Also a major part of this plan will be a cabinet in the garage. I plan for this to be a 4' wide floor to ceiling cabinet which will house all of the equipment. I have some sketches of this I will also post once I scan them. This will basically house a sump on the bottom with a 'mixing tank' directly above it. Both will have drains. When a water chance is required, I will simply put salt into the mixing tank, let it sit. Then open the drain on the sump until it empties to a certain point, shut the drain, open the drain on the mixing tank, and refill the sump. This should resolve the hauling water across the house issue and make maintenance much simpler. The cabinet will also house my filtration system, quarantine tank, and refugium.

    Problems I have yet to completely solve:

    1) Plumbing under the door. Is this going to be more of an issue than I expect?
    2) What size drainage and return for each tank? and should I house this in a larger surrounding pipe as it passes through the wall into the garage (to catch any potential leaks).
    3) Difficult of adding an overflow into an acrylic tank while taking lip into account. Also what design to use (Corner, or just section off a few inches completely).
    4) Upper cabinet design that will allow for easy maintenance. I have a few idea's on this, but I haven't come to any conclusions.
    5) Will the weight of the tanks be an issue. I don't think so as long as I stick with 100g. Each tank at aprox. 1000lbs spread over 6.6sq ft is only 151lbs per sq ft, but I want to be certain.
    6) The million other issues I haven't thought of yet.

    I have every woodworking tool known to man (and have been building things for 15 years) so all the wood working portions shouldn't be an issue. I've also previously done some Acrylic work with my hand built refugium and sump. I don't believe anything in the scope I've laid out is outside my skill-set.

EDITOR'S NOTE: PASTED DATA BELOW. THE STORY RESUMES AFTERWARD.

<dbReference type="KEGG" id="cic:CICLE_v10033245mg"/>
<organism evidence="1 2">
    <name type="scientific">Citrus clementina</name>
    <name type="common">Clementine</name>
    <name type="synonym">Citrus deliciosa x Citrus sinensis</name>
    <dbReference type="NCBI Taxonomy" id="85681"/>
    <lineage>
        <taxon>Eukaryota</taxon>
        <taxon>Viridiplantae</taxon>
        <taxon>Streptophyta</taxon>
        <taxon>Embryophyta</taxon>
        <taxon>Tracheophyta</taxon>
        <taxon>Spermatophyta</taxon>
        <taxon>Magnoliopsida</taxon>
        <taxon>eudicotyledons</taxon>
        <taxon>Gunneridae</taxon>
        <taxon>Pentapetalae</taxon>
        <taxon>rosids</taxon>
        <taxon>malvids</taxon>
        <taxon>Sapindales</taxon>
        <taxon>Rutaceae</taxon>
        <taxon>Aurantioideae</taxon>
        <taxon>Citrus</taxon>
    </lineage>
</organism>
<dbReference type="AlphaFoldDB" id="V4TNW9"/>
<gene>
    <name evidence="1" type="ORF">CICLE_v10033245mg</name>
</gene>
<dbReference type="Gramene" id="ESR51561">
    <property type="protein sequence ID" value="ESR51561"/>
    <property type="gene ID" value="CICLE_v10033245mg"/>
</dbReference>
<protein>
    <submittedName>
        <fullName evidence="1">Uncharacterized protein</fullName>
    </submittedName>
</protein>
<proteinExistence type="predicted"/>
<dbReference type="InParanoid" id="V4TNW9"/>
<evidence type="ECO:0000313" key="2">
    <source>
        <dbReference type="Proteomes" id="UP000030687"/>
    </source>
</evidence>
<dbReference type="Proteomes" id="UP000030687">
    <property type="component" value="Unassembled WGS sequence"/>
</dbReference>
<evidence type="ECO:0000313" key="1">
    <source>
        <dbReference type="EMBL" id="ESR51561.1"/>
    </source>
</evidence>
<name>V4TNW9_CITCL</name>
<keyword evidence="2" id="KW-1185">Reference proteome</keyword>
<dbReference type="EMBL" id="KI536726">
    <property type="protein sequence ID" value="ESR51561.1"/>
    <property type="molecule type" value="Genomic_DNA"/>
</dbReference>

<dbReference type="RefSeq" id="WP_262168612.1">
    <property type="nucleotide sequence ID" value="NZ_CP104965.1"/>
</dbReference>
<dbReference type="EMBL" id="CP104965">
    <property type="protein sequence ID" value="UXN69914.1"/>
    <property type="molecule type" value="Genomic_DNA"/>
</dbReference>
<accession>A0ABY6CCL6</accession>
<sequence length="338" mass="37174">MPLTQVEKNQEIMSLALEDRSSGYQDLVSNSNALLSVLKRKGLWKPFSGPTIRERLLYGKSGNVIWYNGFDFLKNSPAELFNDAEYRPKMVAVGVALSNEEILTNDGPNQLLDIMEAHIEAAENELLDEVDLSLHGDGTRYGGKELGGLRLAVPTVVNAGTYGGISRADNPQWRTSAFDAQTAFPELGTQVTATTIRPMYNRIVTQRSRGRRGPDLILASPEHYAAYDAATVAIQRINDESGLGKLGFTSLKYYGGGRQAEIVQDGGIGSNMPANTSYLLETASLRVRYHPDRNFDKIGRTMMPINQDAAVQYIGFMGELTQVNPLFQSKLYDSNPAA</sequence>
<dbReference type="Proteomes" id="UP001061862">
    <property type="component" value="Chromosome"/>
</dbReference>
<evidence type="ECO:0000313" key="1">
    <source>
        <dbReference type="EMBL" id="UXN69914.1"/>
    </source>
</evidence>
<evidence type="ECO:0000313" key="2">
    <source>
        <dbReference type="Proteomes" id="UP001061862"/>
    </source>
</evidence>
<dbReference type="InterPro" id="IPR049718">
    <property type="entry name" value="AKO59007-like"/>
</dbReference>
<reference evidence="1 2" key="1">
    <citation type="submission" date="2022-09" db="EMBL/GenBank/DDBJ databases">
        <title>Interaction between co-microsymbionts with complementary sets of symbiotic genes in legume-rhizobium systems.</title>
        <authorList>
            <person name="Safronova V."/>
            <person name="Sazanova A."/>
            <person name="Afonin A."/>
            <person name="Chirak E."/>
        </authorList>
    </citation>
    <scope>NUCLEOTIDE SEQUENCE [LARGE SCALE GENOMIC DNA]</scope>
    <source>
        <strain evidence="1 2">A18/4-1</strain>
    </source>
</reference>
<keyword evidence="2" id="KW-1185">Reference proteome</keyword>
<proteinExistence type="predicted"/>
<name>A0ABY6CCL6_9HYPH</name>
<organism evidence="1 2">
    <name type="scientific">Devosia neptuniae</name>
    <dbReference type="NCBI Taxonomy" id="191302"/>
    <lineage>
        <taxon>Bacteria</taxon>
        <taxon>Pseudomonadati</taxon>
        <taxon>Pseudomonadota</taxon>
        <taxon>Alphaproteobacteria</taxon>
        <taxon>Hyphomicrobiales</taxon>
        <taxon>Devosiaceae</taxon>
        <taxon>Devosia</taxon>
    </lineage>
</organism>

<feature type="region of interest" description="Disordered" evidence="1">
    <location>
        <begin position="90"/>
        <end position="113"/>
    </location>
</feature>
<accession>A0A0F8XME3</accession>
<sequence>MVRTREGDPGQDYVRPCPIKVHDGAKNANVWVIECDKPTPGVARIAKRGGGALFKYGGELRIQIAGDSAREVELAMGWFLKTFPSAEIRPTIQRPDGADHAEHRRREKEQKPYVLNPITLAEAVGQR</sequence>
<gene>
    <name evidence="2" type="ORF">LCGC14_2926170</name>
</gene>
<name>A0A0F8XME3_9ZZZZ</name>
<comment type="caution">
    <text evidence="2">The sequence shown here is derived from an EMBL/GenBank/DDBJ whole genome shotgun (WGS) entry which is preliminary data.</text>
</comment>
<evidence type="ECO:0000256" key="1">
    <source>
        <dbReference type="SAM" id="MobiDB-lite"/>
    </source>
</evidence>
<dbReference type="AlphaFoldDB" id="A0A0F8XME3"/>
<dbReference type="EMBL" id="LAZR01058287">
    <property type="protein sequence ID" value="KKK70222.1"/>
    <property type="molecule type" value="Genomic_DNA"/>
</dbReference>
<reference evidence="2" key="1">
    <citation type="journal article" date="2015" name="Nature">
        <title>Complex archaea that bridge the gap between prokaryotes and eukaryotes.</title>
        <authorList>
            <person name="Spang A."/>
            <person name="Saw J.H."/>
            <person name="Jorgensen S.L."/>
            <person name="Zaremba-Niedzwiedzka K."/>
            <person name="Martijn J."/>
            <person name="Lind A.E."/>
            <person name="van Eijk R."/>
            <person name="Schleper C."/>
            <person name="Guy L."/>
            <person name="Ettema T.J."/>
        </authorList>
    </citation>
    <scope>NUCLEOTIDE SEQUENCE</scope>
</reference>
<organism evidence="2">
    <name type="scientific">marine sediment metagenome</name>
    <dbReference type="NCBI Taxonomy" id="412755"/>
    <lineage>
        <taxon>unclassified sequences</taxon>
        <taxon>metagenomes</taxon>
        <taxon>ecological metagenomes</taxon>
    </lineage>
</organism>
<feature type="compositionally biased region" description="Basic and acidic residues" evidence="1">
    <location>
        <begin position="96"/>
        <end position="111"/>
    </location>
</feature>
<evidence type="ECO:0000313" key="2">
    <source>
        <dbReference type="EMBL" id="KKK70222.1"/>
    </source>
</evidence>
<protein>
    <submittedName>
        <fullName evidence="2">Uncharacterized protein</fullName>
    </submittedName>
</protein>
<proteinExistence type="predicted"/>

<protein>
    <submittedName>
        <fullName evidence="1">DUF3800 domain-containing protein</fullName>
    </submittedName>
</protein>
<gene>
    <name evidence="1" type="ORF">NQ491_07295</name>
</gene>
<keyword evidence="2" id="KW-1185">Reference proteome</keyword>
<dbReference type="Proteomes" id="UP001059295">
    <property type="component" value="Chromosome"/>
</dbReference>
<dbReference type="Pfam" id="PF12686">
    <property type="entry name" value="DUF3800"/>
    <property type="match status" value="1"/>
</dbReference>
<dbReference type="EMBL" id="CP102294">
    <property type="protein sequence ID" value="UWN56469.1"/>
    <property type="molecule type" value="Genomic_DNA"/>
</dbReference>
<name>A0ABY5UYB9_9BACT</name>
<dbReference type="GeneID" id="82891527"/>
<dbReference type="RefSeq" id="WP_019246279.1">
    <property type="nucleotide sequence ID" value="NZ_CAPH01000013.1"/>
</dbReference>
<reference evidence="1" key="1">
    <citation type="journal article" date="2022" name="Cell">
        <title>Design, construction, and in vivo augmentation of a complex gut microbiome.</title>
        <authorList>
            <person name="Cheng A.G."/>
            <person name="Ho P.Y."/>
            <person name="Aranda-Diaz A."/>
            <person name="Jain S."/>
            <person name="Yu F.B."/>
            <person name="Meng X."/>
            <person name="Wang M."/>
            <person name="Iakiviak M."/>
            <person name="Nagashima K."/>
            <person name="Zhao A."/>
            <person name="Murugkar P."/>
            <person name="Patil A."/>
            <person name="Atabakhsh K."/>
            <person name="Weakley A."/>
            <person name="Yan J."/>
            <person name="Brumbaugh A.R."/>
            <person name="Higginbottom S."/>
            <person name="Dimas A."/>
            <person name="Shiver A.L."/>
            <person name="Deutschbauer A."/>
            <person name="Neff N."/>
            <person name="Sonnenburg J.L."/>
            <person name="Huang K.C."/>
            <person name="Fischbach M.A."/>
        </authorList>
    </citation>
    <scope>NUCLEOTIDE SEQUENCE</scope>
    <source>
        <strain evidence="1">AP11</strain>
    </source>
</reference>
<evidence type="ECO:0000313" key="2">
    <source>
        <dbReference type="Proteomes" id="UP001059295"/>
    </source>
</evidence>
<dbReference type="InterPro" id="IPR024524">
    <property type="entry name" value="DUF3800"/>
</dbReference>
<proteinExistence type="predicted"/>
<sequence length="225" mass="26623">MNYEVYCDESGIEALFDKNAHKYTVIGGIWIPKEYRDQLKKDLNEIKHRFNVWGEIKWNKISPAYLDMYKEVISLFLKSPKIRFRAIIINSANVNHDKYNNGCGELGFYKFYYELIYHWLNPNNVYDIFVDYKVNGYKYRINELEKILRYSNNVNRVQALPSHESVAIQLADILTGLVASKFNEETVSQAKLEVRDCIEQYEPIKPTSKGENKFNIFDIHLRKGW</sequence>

Part of the point of this thread is simply for me to keep organized, and keep motivated. I certainly do not consider myself an aquarium expert, and I am hoping for any advice anyone is willing to give. Nothing trumps experience.

    I hope to get started in the next few weeks, I'll post some pictures of the locations and sketches I've worked up this weekend.





  2. #2
    Monster Tank Builder Nolapete's Avatar
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    Since your plumbing will be hidden, you can go inexpensive and build pvc overflows which do not require you to modify the tanks. There's a sticky on monsterfishkeepers.com in the DIY section.
    4300 Gallon Tank Build
    Permadri Rubber Coat available through me.



  3. #3
    Senior Member xsdbs's Avatar
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    this sounds like it will be a nice a set up and a nice project. can't wait to see it in progress.



  4. #4
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    Quote Originally Posted by Nolapete View Post
    Since your plumbing will be hidden, you can go inexpensive and build pvc overflows which do not require you to modify the tanks. There's a sticky on monsterfishkeepers.com in the DIY section.
    That's a good idea, I'll check into that.

    Thanks.



  5. #5
    www.centralcoastreefclub. com Ace25's Avatar
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    Wow, that was more of a book than a post... Let me try and offer some advice on your questions, although without actually seeing what you have to work with some are just guesses.

    1. Plumbing under the door, yes, this is going to be a BIG issue I think. I am thinking you would have to cut/notch out spots in the cross members of the floor support to be able to run a PVC line through it which could certainly compromise the structural integrity of the floor, and a drain line is quite big and can be a major problem. Without seeing what it looks like under the floor it is really hard to say though.

    2. 1-1/2" or 2" would be my suggestion on drain sizes.

    3. Drilling acrylic for overflow is very easy to do. When your closer to doing it just post pics but that is going to be one of the simplest problems to solve IMO.

    4. No real question.

    5. Engineer like you mentioned would be what I would do to have peace of mind, but I honestly don't suspect there will be any issues with the size tanks you stated.

    6. Million answers to those million questions... when you come across them, just ask.